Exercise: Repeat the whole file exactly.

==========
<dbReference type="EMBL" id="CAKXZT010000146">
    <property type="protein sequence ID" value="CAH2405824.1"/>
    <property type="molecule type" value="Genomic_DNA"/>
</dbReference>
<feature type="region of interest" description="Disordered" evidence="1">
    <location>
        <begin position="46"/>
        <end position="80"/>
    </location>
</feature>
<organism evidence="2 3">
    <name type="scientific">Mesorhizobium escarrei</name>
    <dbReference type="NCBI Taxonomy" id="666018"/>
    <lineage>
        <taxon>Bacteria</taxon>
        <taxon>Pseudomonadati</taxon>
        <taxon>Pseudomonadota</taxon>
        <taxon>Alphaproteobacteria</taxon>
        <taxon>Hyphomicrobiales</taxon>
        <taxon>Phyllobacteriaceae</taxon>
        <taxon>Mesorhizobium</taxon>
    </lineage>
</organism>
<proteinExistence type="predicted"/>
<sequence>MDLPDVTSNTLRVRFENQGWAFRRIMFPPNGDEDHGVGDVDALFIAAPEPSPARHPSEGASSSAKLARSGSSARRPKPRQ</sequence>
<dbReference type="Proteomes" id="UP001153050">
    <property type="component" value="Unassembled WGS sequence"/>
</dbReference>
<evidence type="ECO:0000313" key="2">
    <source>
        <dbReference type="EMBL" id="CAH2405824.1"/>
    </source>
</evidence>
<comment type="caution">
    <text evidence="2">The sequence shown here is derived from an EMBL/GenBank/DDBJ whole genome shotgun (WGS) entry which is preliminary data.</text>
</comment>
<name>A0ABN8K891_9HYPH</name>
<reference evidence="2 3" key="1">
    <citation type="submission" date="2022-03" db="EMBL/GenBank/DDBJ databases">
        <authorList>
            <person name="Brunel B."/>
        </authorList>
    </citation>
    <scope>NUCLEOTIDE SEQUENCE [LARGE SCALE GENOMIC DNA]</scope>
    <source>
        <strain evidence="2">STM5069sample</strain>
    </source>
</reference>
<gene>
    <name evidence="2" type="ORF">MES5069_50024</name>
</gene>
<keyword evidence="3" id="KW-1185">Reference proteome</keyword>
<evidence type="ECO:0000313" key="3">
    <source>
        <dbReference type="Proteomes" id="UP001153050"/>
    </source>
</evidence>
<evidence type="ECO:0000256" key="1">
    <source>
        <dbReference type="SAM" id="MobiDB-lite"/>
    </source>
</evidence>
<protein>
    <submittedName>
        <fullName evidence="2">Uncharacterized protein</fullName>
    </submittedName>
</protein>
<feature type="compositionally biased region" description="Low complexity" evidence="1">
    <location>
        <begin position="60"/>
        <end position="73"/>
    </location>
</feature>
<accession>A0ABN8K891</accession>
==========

<dbReference type="EMBL" id="CAKXZT010000146">
    <property type="protein sequence ID" value="CAH2405824.1"/>
    <property type="molecule type" value="Genomic_DNA"/>
</dbReference>
<feature type="region of interest" description="Disordered" evidence="1">
    <location>
        <begin position="46"/>
        <end position="80"/>
    </location>
</feature>
<organism evidence="2 3">
    <name type="scientific">Mesorhizobium escarrei</name>
    <dbReference type="NCBI Taxonomy" id="666018"/>
    <lineage>
        <taxon>Bacteria</taxon>
        <taxon>Pseudomonadati</taxon>
        <taxon>Pseudomonadota</taxon>
        <taxon>Alphaproteobacteria</taxon>
        <taxon>Hyphomicrobiales</taxon>
        <taxon>Phyllobacteriaceae</taxon>
        <taxon>Mesorhizobium</taxon>
    </lineage>
</organism>
<proteinExistence type="predicted"/>
<sequence>MDLPDVTSNTLRVRFENQGWAFRRIMFPPNGDEDHGVGDVDALFIAAPEPSPARHPSEGASSSAKLARSGSSARRPKPRQ</sequence>
<dbReference type="Proteomes" id="UP001153050">
    <property type="component" value="Unassembled WGS sequence"/>
</dbReference>
<evidence type="ECO:0000313" key="2">
    <source>
        <dbReference type="EMBL" id="CAH2405824.1"/>
    </source>
</evidence>
<comment type="caution">
    <text evidence="2">The sequence shown here is derived from an EMBL/GenBank/DDBJ whole genome shotgun (WGS) entry which is preliminary data.</text>
</comment>
<name>A0ABN8K891_9HYPH</name>
<reference evidence="2 3" key="1">
    <citation type="submission" date="2022-03" db="EMBL/GenBank/DDBJ databases">
        <authorList>
            <person name="Brunel B."/>
        </authorList>
    </citation>
    <scope>NUCLEOTIDE SEQUENCE [LARGE SCALE GENOMIC DNA]</scope>
    <source>
        <strain evidence="2">STM5069sample</strain>
    </source>
</reference>
<gene>
    <name evidence="2" type="ORF">MES5069_50024</name>
</gene>
<keyword evidence="3" id="KW-1185">Reference proteome</keyword>
<evidence type="ECO:0000313" key="3">
    <source>
        <dbReference type="Proteomes" id="UP001153050"/>
    </source>
</evidence>
<evidence type="ECO:0000256" key="1">
    <source>
        <dbReference type="SAM" id="MobiDB-lite"/>
    </source>
</evidence>
<protein>
    <submittedName>
        <fullName evidence="2">Uncharacterized protein</fullName>
    </submittedName>
</protein>
<feature type="compositionally biased region" description="Low complexity" evidence="1">
    <location>
        <begin position="60"/>
        <end position="73"/>
    </location>
</feature>
<accession>A0ABN8K891</accession>